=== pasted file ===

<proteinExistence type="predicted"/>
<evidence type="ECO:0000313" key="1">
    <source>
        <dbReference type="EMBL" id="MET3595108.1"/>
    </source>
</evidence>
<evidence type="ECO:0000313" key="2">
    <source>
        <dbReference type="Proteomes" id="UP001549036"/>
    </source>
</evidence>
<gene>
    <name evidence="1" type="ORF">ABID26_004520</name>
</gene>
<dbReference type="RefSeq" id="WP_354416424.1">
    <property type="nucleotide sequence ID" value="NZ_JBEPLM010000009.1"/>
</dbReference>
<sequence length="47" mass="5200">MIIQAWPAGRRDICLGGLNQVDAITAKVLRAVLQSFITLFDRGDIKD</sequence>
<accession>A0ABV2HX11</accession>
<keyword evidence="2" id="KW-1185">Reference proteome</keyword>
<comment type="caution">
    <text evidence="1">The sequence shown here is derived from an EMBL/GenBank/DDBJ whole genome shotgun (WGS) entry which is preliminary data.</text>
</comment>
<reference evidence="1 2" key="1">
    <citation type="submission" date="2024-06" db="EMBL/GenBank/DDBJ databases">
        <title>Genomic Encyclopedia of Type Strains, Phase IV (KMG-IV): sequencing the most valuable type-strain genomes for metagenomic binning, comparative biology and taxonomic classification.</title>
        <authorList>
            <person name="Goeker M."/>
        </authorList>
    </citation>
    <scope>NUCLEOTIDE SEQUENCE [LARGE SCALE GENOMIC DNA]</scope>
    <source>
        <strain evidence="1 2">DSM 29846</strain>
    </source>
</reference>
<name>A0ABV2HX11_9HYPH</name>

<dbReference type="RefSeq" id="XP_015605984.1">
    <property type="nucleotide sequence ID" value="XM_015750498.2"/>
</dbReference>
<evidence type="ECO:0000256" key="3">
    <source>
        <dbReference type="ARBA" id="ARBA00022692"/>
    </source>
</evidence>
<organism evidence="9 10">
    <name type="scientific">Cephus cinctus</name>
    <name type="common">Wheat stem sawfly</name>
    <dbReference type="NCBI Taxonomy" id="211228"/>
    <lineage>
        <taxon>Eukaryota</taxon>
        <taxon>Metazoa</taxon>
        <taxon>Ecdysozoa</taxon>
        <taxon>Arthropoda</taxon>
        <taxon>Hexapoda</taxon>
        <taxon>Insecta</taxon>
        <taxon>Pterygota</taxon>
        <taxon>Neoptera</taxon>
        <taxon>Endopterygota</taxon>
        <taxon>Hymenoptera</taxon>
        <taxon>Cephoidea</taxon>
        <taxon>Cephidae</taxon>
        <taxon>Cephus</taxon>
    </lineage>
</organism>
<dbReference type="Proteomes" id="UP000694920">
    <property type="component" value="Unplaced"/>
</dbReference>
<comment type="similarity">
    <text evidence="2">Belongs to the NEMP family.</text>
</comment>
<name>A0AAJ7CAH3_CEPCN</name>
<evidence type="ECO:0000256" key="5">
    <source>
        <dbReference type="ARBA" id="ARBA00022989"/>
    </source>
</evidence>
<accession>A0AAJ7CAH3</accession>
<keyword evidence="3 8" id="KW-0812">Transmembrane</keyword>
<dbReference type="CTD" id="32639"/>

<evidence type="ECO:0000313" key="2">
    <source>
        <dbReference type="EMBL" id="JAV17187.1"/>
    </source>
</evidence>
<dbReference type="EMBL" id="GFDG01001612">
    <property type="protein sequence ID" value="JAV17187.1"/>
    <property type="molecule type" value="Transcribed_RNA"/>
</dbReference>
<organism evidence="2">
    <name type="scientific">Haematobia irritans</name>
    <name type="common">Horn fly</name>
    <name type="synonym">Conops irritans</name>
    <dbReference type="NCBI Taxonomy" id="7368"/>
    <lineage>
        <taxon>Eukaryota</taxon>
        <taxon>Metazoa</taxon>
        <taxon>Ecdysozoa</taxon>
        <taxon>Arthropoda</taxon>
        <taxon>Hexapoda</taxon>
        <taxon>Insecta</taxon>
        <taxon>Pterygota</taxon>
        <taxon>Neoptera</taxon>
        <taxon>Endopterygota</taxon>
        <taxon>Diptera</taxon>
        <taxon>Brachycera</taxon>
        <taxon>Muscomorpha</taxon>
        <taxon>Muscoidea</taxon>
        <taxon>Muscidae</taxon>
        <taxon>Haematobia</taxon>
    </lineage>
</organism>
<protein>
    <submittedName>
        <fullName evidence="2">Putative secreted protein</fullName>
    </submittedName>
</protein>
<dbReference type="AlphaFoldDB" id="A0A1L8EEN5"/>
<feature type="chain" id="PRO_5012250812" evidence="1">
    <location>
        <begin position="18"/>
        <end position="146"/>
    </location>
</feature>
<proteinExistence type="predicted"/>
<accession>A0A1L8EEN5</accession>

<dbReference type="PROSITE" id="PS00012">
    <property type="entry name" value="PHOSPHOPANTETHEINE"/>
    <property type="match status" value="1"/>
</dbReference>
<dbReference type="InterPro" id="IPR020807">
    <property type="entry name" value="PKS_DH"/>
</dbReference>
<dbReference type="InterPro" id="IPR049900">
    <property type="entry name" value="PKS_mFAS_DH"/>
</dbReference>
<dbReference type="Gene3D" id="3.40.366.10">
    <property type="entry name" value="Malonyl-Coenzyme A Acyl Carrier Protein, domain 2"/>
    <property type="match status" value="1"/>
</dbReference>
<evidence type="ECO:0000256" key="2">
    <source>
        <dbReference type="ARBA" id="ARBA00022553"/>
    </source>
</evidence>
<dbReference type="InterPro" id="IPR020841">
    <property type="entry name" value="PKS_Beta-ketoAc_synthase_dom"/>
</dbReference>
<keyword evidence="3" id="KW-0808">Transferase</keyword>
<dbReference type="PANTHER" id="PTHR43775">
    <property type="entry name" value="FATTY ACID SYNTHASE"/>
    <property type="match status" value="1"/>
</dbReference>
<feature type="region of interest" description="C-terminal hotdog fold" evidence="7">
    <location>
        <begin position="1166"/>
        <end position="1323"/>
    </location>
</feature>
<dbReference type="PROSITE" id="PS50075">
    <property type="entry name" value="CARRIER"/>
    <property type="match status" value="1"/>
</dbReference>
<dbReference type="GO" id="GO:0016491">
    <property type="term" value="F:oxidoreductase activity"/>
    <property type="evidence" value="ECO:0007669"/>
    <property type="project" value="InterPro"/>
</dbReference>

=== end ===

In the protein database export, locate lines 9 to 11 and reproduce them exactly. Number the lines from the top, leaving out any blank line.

        <dbReference type="Proteomes" id="UP001549036"/>
    </source>
</evidence>